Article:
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Portable Medical Orders for Life-Sustaining Treatments
Medical orders guide what medical interventions providers will perform for a patient.

A portable medical order is a type of medical order. Portable medical orders are not authored by patients. They are authored by practitioners in the context of an electronic medical record system. The medical orders are provided to the patient in the form of a document so the orders can travel with the patient and be exchanged with other care providers who do not have access to the EMR where the orders originated.

Medical orders regarding life-sustaining treatments are established by a practitioner regarding treatments that restore, sustain or prolong a patient’s life. These types of medical orders are intended to be consistent with the patient’s instructions and wishes. Orders to perform or not perform specific types of life-sustaining treatments are documented by physicians as medical orders within the EMR system used by the organization providing medical interventions or the practitioner’s EMR.

When medical orders regarding life-sustaining treatment are produced in a portable format, they are portable medical orders for life-sustaining treatment.

Currently, there is no national standard for the expected content in a portable medical order for life-sustaining treatments, as the content can vary by State and EMR system. All doctors, emergency medical professionals, and other healthcare professionals, must follow these medical orders as the patient moves from one location to another (hospital, care facility, home, etc.), unless a treating physician examines the patient, reviews the medical order for life-sustaining treatment, and through conversation with the patient detects the need for a replacement order or as a result of their own clinical judgement creates a replacement order. In an emergency situation, characterized by a life-threatening health crisis, if the patient is unable to speak for themselves, life-sustaining treatments and procedures that are legally required of medical and emergency personnel can be overridden by a valid portable medical order.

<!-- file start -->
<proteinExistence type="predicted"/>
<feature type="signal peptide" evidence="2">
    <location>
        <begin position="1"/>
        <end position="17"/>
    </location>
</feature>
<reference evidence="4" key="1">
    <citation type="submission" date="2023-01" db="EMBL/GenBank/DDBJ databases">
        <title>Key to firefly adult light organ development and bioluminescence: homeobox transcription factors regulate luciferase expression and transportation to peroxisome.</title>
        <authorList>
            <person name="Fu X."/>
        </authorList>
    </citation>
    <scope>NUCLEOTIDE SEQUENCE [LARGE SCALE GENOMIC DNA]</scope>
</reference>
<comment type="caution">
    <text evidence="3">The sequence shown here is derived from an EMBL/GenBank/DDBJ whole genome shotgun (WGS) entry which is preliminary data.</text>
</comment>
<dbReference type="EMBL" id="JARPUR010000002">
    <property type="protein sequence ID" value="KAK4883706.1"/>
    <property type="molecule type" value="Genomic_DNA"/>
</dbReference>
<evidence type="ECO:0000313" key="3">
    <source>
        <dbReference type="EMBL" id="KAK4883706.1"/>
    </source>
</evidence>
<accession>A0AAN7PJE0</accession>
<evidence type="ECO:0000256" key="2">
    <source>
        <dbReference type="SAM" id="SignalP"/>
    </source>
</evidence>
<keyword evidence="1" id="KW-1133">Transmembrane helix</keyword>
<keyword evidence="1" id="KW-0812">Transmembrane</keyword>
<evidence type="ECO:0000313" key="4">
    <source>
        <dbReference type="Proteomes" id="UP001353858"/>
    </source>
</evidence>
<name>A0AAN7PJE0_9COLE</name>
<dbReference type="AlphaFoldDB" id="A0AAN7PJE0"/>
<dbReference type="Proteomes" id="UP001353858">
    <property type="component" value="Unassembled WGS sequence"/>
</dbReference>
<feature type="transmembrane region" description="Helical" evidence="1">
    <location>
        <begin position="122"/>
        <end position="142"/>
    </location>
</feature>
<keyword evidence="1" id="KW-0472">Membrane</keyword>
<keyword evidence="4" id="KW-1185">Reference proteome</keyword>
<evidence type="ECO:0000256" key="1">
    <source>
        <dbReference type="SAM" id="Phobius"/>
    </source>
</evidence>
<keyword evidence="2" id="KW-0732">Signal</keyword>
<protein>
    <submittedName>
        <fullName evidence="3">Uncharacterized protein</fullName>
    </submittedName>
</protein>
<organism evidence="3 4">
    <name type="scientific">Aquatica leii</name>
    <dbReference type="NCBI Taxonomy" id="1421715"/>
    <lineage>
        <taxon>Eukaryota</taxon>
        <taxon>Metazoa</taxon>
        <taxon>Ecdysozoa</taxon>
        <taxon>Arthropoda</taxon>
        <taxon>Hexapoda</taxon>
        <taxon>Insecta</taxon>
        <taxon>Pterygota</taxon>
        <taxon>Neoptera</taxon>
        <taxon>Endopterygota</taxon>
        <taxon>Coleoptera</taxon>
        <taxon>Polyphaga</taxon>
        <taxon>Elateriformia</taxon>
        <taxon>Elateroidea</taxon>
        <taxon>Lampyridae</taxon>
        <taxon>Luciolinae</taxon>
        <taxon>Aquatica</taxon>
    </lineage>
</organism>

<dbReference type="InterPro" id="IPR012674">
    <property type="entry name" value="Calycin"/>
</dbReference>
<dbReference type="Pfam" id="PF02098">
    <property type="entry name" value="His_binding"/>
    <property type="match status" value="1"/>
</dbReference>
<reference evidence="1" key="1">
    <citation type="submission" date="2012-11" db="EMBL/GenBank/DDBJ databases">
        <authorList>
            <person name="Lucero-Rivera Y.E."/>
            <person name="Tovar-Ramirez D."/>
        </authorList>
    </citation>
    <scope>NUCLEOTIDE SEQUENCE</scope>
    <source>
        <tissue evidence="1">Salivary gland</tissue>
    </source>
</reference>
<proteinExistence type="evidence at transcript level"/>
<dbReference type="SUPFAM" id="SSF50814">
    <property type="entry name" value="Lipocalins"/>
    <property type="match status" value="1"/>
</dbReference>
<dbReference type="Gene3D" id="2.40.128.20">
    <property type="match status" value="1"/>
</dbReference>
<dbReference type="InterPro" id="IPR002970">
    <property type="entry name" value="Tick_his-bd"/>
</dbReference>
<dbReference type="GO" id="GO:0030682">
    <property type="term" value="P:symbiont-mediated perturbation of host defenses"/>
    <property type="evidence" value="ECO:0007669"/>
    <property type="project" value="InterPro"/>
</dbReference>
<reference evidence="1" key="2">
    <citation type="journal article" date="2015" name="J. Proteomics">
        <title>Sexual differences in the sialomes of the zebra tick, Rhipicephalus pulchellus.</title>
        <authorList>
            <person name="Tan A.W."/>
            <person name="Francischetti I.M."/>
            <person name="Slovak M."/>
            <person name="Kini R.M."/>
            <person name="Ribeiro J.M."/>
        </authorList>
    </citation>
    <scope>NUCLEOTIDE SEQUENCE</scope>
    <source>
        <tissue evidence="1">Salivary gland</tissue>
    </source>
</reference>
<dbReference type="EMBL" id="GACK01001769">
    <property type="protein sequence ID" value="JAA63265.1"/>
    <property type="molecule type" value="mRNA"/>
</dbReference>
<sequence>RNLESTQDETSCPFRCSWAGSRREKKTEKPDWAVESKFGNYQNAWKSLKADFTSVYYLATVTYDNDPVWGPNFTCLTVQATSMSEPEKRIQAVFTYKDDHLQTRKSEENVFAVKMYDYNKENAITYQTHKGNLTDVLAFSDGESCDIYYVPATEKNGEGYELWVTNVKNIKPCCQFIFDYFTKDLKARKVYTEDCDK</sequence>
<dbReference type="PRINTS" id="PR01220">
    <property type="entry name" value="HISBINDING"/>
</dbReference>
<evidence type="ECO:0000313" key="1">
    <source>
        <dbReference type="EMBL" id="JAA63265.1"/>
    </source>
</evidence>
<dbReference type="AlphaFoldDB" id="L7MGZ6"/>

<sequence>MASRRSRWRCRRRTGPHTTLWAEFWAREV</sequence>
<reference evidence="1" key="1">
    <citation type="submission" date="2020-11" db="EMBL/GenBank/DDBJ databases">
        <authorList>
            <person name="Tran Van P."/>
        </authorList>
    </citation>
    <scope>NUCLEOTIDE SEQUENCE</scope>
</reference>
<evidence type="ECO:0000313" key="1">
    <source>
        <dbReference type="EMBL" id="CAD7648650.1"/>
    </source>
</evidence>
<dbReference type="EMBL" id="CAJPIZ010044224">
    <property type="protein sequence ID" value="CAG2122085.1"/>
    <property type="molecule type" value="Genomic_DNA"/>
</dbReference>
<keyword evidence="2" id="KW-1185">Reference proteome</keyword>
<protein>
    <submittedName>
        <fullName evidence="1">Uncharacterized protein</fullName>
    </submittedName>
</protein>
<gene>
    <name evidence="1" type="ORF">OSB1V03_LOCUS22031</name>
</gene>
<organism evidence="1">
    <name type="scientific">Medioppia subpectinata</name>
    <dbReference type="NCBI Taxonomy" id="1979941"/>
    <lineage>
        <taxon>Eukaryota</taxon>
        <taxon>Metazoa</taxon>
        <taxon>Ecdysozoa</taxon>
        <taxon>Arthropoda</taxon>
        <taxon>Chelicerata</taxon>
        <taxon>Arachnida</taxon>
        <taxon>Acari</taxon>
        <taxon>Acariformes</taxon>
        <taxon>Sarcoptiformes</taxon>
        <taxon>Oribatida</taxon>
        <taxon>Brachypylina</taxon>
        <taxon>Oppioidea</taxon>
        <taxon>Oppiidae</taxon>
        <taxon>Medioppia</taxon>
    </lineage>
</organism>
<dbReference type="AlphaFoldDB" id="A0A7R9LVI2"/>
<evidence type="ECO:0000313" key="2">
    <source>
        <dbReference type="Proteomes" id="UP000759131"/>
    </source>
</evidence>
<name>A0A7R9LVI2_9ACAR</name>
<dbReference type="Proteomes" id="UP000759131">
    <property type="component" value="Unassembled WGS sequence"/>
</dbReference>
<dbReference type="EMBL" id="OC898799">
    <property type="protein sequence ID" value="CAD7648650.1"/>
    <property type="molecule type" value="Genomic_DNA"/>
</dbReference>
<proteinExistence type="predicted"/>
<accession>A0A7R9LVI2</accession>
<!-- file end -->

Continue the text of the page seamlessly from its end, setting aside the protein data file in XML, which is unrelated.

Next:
Depending on the state, a portable medical order may go by any of the following names:
• MOLST (Medical Orders for Life-Sustaining Treatment)
• POLST (Physician Orders for Life-Sustaining Treatment)
• MOST (Medical Orders for Scope of Treatment)
• POST (Physician Orders for Scope of Treatment)
• TPOPP (Transportable Physician Orders for Patient Preferences)
• Out-of-hospital Do Not Resuscitate (DNR) Orders
The above forms have historically been paper-based and siloed in EMRs that might contain a scanned image, or a clinical note that details the decisions documented in the portable medical order. Emergency and treating care teams do not have mechanisms for establishing that the copy they are provided is the most current version and that another, more recent portable medical order doesn’t exist that would contradict the order they are reviewing. These uploaded copies of the portable medical order for life-sustaining treatment are considered to be just as valid as the original paper medical order that was provided by a physician to the patient for whom it was written.
The currently supported digital interchange format for portable medical orders is a pdf document, as there are not standard interoperable data elements. The pdf document can be represented as a C-CDA Unstructured Document or a FHIR DocumentReference to enable key administrative information to be processed.


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